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RNC Convention

August 30, 2012 by  


By Laila Abdelaziz, Our Special Correspondent Reporting Live from the Tampa Convention

2012-08-29T203045Z_1_CBRE87S1KZC00_RTROPTP_3_POLITICS-US-USA-CAMPAIGN-POLL

Mitt Romney takes stage to address the American Legion in Indiana August 29, 2012. 

REUTERS/Snyder

Tampa, Fl–The 2012 Republican National Convention convened in Tampa, Florida this past Tuesday, August 28, 2012. Originally scheduled to kickoff on Monday, August 27th, Republican officials decided to “play it safe” and delay the convention due to Tropical Storm Isaac.

What was originally scheduled to take place over the course of four days in Tampa, Florida’s Tampa Bay Times Forum, was quickly reorganized and condensed into three.

The Republican National Convention is the official presidential nominating convention of the U.S. Republican Party, as well as the presentation of the party platform.

On the first day of the convention, the party made it clear to Americans what the message of the 2012 Republican Party was: Mitt Romney is relatable and Republican ideas for solving the nation’s problems are better than Democrats’.

Beating President Obama’s agenda, showcasing the party’s rising female stars in an attempt to close the gender gap, and lobbying the Latino vote have seemed to be the priorities of the Republican National Convention so far. It is clear that the location of the party’s convention was a strategic move to engage the Latino community in one of the nation’s most important swing states. 

For the American Muslim community, especially the centralized and growing 25-30,000 American Muslims living in the Tampa Bay area, the 2012 Republican National Convention hasn’t been a channel for engagement and participation.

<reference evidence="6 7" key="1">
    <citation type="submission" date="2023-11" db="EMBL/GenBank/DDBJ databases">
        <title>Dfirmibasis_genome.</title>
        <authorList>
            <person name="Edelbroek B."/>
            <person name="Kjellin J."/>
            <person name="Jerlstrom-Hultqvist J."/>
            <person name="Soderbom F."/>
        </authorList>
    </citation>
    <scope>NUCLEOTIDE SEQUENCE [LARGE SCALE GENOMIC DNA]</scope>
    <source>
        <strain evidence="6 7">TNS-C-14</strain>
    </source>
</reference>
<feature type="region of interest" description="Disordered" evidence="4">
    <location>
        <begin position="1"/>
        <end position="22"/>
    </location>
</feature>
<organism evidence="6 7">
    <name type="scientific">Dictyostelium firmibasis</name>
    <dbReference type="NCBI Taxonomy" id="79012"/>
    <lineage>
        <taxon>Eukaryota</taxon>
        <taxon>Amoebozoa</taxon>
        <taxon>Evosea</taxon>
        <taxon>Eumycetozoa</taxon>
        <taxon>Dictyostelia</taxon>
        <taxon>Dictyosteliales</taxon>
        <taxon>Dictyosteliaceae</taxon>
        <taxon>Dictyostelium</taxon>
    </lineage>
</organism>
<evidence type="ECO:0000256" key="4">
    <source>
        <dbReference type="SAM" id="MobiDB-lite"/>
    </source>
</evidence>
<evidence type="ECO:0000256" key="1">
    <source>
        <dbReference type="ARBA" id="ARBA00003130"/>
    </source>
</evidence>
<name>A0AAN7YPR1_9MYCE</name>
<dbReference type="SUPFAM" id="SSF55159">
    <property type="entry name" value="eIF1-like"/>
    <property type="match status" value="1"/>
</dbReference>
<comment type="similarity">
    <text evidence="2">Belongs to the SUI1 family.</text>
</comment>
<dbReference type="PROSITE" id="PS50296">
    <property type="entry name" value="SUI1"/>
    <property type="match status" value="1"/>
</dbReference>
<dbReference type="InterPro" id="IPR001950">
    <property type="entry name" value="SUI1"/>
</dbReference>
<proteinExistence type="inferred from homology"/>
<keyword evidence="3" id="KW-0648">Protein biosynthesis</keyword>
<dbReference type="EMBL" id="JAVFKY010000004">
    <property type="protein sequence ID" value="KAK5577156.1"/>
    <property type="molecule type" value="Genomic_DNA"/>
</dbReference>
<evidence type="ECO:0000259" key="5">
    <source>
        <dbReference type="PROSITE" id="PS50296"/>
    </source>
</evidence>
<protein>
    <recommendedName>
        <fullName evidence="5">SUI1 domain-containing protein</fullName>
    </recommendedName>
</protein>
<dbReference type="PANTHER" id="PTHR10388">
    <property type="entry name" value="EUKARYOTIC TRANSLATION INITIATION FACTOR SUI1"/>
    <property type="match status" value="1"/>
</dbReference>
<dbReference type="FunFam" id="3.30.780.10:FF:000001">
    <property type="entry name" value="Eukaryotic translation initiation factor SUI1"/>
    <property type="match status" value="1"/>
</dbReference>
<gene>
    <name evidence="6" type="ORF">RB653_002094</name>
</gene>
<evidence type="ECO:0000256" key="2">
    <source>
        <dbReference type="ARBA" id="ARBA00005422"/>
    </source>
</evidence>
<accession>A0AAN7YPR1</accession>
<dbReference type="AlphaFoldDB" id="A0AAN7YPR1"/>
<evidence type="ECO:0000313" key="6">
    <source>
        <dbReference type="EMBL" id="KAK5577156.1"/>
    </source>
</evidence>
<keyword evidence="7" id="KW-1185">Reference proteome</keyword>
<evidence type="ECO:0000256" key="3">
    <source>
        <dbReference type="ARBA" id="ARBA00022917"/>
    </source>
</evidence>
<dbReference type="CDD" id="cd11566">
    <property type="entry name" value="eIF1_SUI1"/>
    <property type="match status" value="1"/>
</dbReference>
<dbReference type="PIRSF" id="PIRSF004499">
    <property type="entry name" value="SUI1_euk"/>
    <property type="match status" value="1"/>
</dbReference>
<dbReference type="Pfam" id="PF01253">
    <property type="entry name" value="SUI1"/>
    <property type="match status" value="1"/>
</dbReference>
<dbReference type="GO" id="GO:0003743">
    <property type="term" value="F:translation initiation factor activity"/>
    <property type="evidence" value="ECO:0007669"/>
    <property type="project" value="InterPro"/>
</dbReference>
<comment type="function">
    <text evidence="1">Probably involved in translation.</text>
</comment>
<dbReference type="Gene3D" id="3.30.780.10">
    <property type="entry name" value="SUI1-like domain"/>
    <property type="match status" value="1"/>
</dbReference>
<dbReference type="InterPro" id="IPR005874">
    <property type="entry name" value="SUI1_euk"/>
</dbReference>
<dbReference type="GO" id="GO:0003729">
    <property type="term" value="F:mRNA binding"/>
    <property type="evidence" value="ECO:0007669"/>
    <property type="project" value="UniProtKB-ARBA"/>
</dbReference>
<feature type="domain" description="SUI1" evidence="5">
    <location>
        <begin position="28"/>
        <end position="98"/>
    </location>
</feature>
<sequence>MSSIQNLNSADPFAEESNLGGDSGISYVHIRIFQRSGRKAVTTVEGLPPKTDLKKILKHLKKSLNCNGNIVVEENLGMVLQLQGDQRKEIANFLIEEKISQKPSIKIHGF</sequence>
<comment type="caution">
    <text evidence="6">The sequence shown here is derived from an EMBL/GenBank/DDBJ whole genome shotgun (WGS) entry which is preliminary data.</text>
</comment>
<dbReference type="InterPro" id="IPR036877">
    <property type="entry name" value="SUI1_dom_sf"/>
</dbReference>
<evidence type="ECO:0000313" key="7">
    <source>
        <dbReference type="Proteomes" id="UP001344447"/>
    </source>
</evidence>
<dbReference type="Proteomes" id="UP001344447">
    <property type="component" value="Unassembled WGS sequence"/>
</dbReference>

It is true that the American Muslim community constitutes a small percentage of voters on the national level, but the American Muslim vote is in fact largely concentrated in key swing states such as Florida, Ohio, Michigan, Pennsylvania, and Virginia.

Add on to that the American Muslim community hasn’t been approached or engaged by the Republican Party, it will be interesting to see how this centralized community will vote in November in key swing states that have significant effects on who wins the presidency of the Unite States.

The political climate and rhetoric of Tea Party favorites like  Allen West and Michelle Bachman will most likely rally American Muslims (who, in a poll conducted by ISPU, generally vote in bloc) to continue disengaging from the Republican Party.

Representative Allen West of Florida’s 22nd congressional district, has targeted the American Muslim community multiple times from telling a Muslim questioner “Don’t try to blow sunshine up by butt” at a February town hall meeting to accusing Congressman Keith Ellison (D-Minn.) of being the “antithesis of the principles on which this country was established” because he is Muslim. West has continuously defended his remarks.

Similarly, Representative Michelle Bachmann (R-Minn.) recently wrote letters to various government officials opening a line of inquiry claiming the State Department has created policies supporting the Muslim Brotherhood. In fact, in the letters Rep. Bachmann went so far as to cite Secretary of State Hillary Clinton’s aide, Huma Abedin, as a Muslim Brotherhood infiltrator.

Senator John McCain (R. Ariz.) quickly stood to Abedin’s defense and, on the Senate floor, declared, “These allegations about Huma and the report from which they are drawn are nothing less than an unwarranted and unfounded attack on an honorable woman, a dedicated American and a loyal public servant.”

The bigoted rhetoric towards American Muslims from Tea Party favorites and other Republican leadership hasn’t stopped, and as the Republican National Convention assembles in Tampa, Florida it is clear that the American Muslim community is purposefully disengaged and disconnected.

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